“What we found was that bad actors had used coordinated networks of fake accounts to interfere in the election: promoting or attacking specific candidates and causes, creating distrust in political institutions, or simply spreading confusion,” his statement reads.
Last year, Facebook sent one of its top lawyers to testify in a series of congressional hearings about revelations that the company had sold $100,000 in ads to the Internet Research Agency, a Russian “troll farm” that’s alleged to have conducted an influence campaign ultimately aimed at helping President TrumpDonald TrumpTrump takes shot at new GOP candidate in Ohio over Cleveland nickname GOP political operatives indicted over illegal campaign contribution from Russian national in 2016 On The Money — Dems dare GOP to vote for shutdown, default MORE win the election.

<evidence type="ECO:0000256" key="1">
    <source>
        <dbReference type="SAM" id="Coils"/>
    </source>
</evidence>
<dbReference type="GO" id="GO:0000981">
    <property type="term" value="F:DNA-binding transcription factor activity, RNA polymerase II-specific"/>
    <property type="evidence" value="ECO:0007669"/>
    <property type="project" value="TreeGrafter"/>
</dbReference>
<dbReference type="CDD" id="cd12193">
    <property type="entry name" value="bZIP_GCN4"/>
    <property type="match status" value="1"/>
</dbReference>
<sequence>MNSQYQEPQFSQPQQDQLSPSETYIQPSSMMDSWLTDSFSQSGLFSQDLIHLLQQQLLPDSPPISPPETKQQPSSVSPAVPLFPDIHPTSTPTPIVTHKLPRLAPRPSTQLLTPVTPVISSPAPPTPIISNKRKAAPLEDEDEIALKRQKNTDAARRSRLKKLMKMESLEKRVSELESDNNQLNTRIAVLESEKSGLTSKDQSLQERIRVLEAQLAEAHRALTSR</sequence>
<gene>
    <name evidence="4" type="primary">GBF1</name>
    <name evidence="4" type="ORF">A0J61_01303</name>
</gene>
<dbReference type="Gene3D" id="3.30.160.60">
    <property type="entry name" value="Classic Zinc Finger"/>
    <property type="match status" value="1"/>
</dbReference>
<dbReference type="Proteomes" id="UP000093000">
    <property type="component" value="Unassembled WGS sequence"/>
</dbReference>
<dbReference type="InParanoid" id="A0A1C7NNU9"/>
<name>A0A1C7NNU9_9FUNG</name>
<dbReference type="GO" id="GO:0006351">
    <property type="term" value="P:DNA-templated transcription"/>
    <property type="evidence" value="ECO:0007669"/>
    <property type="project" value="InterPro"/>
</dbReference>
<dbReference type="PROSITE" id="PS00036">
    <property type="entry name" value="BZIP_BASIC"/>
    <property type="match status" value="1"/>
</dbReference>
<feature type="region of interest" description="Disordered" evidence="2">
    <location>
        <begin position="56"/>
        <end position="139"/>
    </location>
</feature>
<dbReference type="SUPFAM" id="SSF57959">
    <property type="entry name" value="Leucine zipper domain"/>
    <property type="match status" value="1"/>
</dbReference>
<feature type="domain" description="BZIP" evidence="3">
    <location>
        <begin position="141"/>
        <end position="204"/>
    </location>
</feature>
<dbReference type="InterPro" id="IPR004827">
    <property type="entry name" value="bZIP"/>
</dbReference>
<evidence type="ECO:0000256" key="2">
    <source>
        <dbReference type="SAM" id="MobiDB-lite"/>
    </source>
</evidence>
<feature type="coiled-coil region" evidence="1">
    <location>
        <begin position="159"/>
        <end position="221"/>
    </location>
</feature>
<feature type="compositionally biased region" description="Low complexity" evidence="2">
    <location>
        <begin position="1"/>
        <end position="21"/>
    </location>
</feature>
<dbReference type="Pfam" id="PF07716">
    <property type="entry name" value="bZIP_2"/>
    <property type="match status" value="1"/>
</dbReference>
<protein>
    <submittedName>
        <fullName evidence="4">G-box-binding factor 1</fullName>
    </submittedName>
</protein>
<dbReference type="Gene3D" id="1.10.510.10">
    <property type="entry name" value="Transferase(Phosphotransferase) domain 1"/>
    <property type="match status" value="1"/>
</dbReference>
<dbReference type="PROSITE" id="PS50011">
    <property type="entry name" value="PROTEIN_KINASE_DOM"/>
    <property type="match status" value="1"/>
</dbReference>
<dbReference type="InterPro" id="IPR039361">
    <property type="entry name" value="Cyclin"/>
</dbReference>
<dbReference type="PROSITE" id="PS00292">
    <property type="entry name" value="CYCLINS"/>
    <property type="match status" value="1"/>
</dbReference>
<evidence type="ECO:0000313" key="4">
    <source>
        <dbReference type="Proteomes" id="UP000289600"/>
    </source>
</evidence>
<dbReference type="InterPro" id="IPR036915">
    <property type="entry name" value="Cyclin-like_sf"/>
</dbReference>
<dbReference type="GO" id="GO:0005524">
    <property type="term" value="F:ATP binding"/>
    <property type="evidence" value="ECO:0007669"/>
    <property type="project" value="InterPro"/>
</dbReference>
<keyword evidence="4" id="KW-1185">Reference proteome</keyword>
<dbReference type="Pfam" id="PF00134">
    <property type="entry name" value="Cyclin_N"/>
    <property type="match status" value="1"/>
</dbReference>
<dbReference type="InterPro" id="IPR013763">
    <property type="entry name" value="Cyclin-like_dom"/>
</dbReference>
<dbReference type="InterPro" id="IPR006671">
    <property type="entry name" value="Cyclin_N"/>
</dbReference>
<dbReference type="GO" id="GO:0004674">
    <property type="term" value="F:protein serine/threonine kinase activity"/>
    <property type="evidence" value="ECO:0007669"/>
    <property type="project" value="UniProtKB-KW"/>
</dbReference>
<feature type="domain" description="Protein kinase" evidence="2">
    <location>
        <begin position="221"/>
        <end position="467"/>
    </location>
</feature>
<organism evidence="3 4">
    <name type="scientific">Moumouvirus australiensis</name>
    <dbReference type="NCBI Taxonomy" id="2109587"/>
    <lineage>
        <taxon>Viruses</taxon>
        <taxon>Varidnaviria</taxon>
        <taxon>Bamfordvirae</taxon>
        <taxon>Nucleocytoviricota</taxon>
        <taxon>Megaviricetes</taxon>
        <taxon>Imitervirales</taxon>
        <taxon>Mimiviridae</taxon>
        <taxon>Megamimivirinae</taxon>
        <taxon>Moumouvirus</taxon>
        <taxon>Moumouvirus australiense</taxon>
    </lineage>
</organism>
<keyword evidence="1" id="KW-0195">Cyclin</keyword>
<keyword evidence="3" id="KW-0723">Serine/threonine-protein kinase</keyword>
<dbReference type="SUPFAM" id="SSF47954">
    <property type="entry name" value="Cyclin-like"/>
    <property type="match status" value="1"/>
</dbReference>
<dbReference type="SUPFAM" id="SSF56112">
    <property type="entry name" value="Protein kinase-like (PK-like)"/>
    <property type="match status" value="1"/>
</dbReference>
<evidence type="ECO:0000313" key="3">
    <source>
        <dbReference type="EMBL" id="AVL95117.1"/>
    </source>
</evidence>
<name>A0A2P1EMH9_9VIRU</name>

Since then, Zuckerberg has vowed to improve the platform’s safeguards against disinformation and election meddling.
“We were too slow to spot and respond to Russian interference, and we’re working hard to get better,” he plans to say on Wednesday.
Does the hearing fuel calls for regulation?
The biggest worry for Facebook and other tech companies is that the scrutiny from Washington will ultimately result in new laws and regulations.
Over the past year, policymakers have grown more critical of the tech industry, though they have yet to translate their frustration into action.
Some privacy advocates want the U.S. to develop a regulatory framework like the General Data Protection Regulation (GDPR), the far-reaching European Union law that will go into effect next month and gives internet users greater control over their own data.
Under that law, websites in Europe will have to be more transparent about what they do with that data and offer users simple controls to restrict how it’s used.
Though the GDPR will only apply to the EU, Zuckerberg has promised to extend the privacy controls required by the law to all Facebook users around the world.
Zuckerberg has taken one step to defuse the anger in Congress by endorsing the Honest Ads Act, a bill that would require social media companies to abide by the same disclosure rules for campaign ads as radio and television.